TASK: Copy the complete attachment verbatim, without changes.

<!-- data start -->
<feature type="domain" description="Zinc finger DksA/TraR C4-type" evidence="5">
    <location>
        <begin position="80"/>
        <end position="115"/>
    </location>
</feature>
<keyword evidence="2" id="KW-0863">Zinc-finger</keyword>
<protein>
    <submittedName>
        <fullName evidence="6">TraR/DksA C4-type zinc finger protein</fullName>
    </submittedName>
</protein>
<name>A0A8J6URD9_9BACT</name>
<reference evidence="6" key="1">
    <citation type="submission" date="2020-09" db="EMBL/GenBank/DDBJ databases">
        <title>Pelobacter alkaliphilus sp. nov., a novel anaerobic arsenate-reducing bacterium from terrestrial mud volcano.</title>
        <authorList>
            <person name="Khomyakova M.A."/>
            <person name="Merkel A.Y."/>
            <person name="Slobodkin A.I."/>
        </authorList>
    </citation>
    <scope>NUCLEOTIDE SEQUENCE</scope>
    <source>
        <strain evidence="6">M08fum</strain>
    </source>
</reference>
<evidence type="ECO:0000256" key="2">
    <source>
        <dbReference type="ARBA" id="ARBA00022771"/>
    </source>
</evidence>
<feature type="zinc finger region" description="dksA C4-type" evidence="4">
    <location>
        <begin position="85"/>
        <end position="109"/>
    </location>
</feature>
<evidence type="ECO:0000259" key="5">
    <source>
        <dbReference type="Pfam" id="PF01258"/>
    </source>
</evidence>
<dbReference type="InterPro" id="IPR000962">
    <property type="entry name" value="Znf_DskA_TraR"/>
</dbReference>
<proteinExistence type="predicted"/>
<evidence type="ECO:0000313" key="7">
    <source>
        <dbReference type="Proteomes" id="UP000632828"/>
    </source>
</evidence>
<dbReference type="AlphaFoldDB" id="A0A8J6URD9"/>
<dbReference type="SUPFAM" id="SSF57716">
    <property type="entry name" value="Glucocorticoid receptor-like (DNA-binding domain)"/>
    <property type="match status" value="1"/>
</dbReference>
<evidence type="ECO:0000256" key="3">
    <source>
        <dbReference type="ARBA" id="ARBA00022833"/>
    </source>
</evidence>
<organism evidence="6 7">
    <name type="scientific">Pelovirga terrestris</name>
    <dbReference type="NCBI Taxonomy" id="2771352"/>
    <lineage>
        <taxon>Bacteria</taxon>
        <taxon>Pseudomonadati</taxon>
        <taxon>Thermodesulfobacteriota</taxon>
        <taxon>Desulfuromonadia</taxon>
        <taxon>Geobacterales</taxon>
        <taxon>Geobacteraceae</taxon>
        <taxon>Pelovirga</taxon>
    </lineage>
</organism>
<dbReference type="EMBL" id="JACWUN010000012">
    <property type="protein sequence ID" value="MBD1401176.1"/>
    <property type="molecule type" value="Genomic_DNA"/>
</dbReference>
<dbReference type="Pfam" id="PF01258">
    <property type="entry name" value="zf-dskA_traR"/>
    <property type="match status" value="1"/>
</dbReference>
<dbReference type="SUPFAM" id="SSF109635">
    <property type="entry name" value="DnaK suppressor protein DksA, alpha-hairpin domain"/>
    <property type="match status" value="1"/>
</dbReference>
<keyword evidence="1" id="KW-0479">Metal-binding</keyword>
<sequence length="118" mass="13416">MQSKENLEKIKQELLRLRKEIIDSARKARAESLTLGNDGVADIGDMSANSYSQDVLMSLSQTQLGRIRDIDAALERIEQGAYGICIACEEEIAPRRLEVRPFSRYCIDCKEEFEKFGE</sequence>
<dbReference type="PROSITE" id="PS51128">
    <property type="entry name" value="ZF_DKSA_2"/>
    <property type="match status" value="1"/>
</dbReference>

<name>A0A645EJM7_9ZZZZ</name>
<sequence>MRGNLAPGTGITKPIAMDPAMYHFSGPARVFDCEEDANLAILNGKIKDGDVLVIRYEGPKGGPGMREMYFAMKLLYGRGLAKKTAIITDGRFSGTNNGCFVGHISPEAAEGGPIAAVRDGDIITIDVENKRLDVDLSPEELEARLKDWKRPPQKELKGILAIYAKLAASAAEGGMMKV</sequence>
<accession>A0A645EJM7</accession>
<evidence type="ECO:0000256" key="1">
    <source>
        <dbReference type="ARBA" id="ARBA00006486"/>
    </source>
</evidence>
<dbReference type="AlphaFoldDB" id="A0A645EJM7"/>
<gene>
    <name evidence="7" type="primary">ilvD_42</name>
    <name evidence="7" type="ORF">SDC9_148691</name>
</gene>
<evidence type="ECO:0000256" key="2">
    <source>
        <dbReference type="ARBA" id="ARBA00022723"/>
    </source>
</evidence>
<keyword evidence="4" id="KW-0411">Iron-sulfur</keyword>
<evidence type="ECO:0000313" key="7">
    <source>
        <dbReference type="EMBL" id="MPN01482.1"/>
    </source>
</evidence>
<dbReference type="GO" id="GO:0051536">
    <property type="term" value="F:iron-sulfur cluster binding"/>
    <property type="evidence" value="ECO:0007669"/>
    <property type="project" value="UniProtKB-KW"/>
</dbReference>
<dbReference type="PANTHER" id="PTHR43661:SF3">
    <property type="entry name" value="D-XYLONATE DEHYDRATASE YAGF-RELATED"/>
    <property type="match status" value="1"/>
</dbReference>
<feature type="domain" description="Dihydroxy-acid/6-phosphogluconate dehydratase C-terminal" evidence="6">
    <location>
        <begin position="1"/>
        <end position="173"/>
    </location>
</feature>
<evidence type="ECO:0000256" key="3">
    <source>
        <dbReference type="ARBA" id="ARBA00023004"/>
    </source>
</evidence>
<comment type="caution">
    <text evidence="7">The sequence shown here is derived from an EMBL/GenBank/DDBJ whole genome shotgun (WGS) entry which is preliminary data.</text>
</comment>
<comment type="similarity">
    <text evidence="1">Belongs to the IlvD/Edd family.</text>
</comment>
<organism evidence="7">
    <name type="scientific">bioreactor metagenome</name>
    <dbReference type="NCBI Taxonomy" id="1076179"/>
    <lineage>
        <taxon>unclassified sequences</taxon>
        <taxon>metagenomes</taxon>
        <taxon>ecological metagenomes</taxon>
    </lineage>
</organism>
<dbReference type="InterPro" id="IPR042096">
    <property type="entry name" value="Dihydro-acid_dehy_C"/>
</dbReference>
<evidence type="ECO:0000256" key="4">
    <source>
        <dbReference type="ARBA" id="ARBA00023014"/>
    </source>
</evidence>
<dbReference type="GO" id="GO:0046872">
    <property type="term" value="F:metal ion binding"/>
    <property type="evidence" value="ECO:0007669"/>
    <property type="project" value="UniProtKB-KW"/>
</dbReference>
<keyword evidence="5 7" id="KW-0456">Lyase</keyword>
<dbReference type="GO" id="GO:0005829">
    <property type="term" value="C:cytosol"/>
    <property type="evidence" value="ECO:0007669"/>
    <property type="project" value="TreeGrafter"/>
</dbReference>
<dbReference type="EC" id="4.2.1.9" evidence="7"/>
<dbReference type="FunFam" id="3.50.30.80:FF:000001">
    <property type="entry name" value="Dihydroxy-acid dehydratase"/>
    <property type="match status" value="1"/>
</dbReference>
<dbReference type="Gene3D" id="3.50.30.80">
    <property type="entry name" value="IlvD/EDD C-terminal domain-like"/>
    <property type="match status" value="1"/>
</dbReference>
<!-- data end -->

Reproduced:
<feature type="domain" description="Zinc finger DksA/TraR C4-type" evidence="5">
    <location>
        <begin position="80"/>
        <end position="115"/>
    </location>
</feature>
<keyword evidence="2" id="KW-0863">Zinc-finger</keyword>
<protein>
    <submittedName>
        <fullName evidence="6">TraR/DksA C4-type zinc finger protein</fullName>
    </submittedName>
</protein>
<name>A0A8J6URD9_9BACT</name>
<reference evidence="6" key="1">
    <citation type="submission" date="2020-09" db="EMBL/GenBank/DDBJ databases">
        <title>Pelobacter alkaliphilus sp. nov., a novel anaerobic arsenate-reducing bacterium from terrestrial mud volcano.</title>
        <authorList>
            <person name="Khomyakova M.A."/>
            <person name="Merkel A.Y."/>
            <person name="Slobodkin A.I."/>
        </authorList>
    </citation>
    <scope>NUCLEOTIDE SEQUENCE</scope>
    <source>
        <strain evidence="6">M08fum</strain>
    </source>
</reference>
<evidence type="ECO:0000256" key="2">
    <source>
        <dbReference type="ARBA" id="ARBA00022771"/>
    </source>
</evidence>
<feature type="zinc finger region" description="dksA C4-type" evidence="4">
    <location>
        <begin position="85"/>
        <end position="109"/>
    </location>
</feature>
<evidence type="ECO:0000259" key="5">
    <source>
        <dbReference type="Pfam" id="PF01258"/>
    </source>
</evidence>
<dbReference type="InterPro" id="IPR000962">
    <property type="entry name" value="Znf_DskA_TraR"/>
</dbReference>
<proteinExistence type="predicted"/>
<evidence type="ECO:0000313" key="7">
    <source>
        <dbReference type="Proteomes" id="UP000632828"/>
    </source>
</evidence>
<dbReference type="AlphaFoldDB" id="A0A8J6URD9"/>
<dbReference type="SUPFAM" id="SSF57716">
    <property type="entry name" value="Glucocorticoid receptor-like (DNA-binding domain)"/>
    <property type="match status" value="1"/>
</dbReference>
<evidence type="ECO:0000256" key="3">
    <source>
        <dbReference type="ARBA" id="ARBA00022833"/>
    </source>
</evidence>
<organism evidence="6 7">
    <name type="scientific">Pelovirga terrestris</name>
    <dbReference type="NCBI Taxonomy" id="2771352"/>
    <lineage>
        <taxon>Bacteria</taxon>
        <taxon>Pseudomonadati</taxon>
        <taxon>Thermodesulfobacteriota</taxon>
        <taxon>Desulfuromonadia</taxon>
        <taxon>Geobacterales</taxon>
        <taxon>Geobacteraceae</taxon>
        <taxon>Pelovirga</taxon>
    </lineage>
</organism>
<dbReference type="EMBL" id="JACWUN010000012">
    <property type="protein sequence ID" value="MBD1401176.1"/>
    <property type="molecule type" value="Genomic_DNA"/>
</dbReference>
<dbReference type="Pfam" id="PF01258">
    <property type="entry name" value="zf-dskA_traR"/>
    <property type="match status" value="1"/>
</dbReference>
<dbReference type="SUPFAM" id="SSF109635">
    <property type="entry name" value="DnaK suppressor protein DksA, alpha-hairpin domain"/>
    <property type="match status" value="1"/>
</dbReference>
<keyword evidence="1" id="KW-0479">Metal-binding</keyword>
<sequence length="118" mass="13416">MQSKENLEKIKQELLRLRKEIIDSARKARAESLTLGNDGVADIGDMSANSYSQDVLMSLSQTQLGRIRDIDAALERIEQGAYGICIACEEEIAPRRLEVRPFSRYCIDCKEEFEKFGE</sequence>
<dbReference type="PROSITE" id="PS51128">
    <property type="entry name" value="ZF_DKSA_2"/>
    <property type="match status" value="1"/>
</dbReference>

<name>A0A645EJM7_9ZZZZ</name>
<sequence>MRGNLAPGTGITKPIAMDPAMYHFSGPARVFDCEEDANLAILNGKIKDGDVLVIRYEGPKGGPGMREMYFAMKLLYGRGLAKKTAIITDGRFSGTNNGCFVGHISPEAAEGGPIAAVRDGDIITIDVENKRLDVDLSPEELEARLKDWKRPPQKELKGILAIYAKLAASAAEGGMMKV</sequence>
<accession>A0A645EJM7</accession>
<evidence type="ECO:0000256" key="1">
    <source>
        <dbReference type="ARBA" id="ARBA00006486"/>
    </source>
</evidence>
<dbReference type="AlphaFoldDB" id="A0A645EJM7"/>
<gene>
    <name evidence="7" type="primary">ilvD_42</name>
    <name evidence="7" type="ORF">SDC9_148691</name>
</gene>
<evidence type="ECO:0000256" key="2">
    <source>
        <dbReference type="ARBA" id="ARBA00022723"/>
    </source>
</evidence>
<keyword evidence="4" id="KW-0411">Iron-sulfur</keyword>
<evidence type="ECO:0000313" key="7">
    <source>
        <dbReference type="EMBL" id="MPN01482.1"/>
    </source>
</evidence>
<dbReference type="GO" id="GO:0051536">
    <property type="term" value="F:iron-sulfur cluster binding"/>
    <property type="evidence" value="ECO:0007669"/>
    <property type="project" value="UniProtKB-KW"/>
</dbReference>
<dbReference type="PANTHER" id="PTHR43661:SF3">
    <property type="entry name" value="D-XYLONATE DEHYDRATASE YAGF-RELATED"/>
    <property type="match status" value="1"/>
</dbReference>
<feature type="domain" description="Dihydroxy-acid/6-phosphogluconate dehydratase C-terminal" evidence="6">
    <location>
        <begin position="1"/>
        <end position="173"/>
    </location>
</feature>
<evidence type="ECO:0000256" key="3">
    <source>
        <dbReference type="ARBA" id="ARBA00023004"/>
    </source>
</evidence>
<comment type="caution">
    <text evidence="7">The sequence shown here is derived from an EMBL/GenBank/DDBJ whole genome shotgun (WGS) entry which is preliminary data.</text>
</comment>
<comment type="similarity">
    <text evidence="1">Belongs to the IlvD/Edd family.</text>
</comment>
<organism evidence="7">
    <name type="scientific">bioreactor metagenome</name>
    <dbReference type="NCBI Taxonomy" id="1076179"/>
    <lineage>
        <taxon>unclassified sequences</taxon>
        <taxon>metagenomes</taxon>
        <taxon>ecological metagenomes</taxon>
    </lineage>
</organism>
<dbReference type="InterPro" id="IPR042096">
    <property type="entry name" value="Dihydro-acid_dehy_C"/>
</dbReference>
<evidence type="ECO:0000256" key="4">
    <source>
        <dbReference type="ARBA" id="ARBA00023014"/>
    </source>
</evidence>
<dbReference type="GO" id="GO:0046872">
    <property type="term" value="F:metal ion binding"/>
    <property type="evidence" value="ECO:0007669"/>
    <property type="project" value="UniProtKB-KW"/>
</dbReference>
<keyword evidence="5 7" id="KW-0456">Lyase</keyword>
<dbReference type="GO" id="GO:0005829">
    <property type="term" value="C:cytosol"/>
    <property type="evidence" value="ECO:0007669"/>
    <property type="project" value="TreeGrafter"/>
</dbReference>
<dbReference type="EC" id="4.2.1.9" evidence="7"/>
<dbReference type="FunFam" id="3.50.30.80:FF:000001">
    <property type="entry name" value="Dihydroxy-acid dehydratase"/>
    <property type="match status" value="1"/>
</dbReference>
<dbReference type="Gene3D" id="3.50.30.80">
    <property type="entry name" value="IlvD/EDD C-terminal domain-like"/>
    <property type="match status" value="1"/>
</dbReference>